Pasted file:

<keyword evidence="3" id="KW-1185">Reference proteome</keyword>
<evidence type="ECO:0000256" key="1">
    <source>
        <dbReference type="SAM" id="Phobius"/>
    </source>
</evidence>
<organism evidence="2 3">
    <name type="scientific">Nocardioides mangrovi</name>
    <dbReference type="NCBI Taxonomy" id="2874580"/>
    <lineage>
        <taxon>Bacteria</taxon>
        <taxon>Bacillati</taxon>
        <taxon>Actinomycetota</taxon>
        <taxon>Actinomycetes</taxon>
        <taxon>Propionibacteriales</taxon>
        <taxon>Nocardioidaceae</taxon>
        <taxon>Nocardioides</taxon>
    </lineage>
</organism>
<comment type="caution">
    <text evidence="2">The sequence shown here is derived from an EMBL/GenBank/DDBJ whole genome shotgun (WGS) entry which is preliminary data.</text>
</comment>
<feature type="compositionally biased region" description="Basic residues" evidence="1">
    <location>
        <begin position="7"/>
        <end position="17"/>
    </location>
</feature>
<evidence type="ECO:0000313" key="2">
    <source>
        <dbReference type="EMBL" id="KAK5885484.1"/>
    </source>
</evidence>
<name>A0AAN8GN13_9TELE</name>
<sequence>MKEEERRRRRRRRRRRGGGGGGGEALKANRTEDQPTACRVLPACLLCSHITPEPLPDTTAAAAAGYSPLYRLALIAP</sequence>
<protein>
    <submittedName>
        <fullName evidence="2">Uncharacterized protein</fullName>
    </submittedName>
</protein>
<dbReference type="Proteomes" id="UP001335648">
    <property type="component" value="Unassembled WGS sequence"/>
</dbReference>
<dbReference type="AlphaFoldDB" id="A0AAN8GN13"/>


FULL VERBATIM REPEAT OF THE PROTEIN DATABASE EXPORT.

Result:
<keyword evidence="3" id="KW-1185">Reference proteome</keyword>
<evidence type="ECO:0000256" key="1">
    <source>
        <dbReference type="SAM" id="Phobius"/>
    </source>
</evidence>
<organism evidence="2 3">
    <name type="scientific">Nocardioides mangrovi</name>
    <dbReference type="NCBI Taxonomy" id="2874580"/>
    <lineage>
        <taxon>Bacteria</taxon>
        <taxon>Bacillati</taxon>
        <taxon>Actinomycetota</taxon>
        <taxon>Actinomycetes</taxon>
        <taxon>Propionibacteriales</taxon>
        <taxon>Nocardioidaceae</taxon>
        <taxon>Nocardioides</taxon>
    </lineage>
</organism>
<comment type="caution">
    <text evidence="2">The sequence shown here is derived from an EMBL/GenBank/DDBJ whole genome shotgun (WGS) entry which is preliminary data.</text>
</comment>
<feature type="compositionally biased region" description="Basic residues" evidence="1">
    <location>
        <begin position="7"/>
        <end position="17"/>
    </location>
</feature>
<evidence type="ECO:0000313" key="2">
    <source>
        <dbReference type="EMBL" id="KAK5885484.1"/>
    </source>
</evidence>
<name>A0AAN8GN13_9TELE</name>
<sequence>MKEEERRRRRRRRRRRGGGGGGGEALKANRTEDQPTACRVLPACLLCSHITPEPLPDTTAAAAAGYSPLYRLALIAP</sequence>
<protein>
    <submittedName>
        <fullName evidence="2">Uncharacterized protein</fullName>
    </submittedName>
</protein>
<dbReference type="Proteomes" id="UP001335648">
    <property type="component" value="Unassembled WGS sequence"/>
</dbReference>
<dbReference type="AlphaFoldDB" id="A0AAN8GN13"/>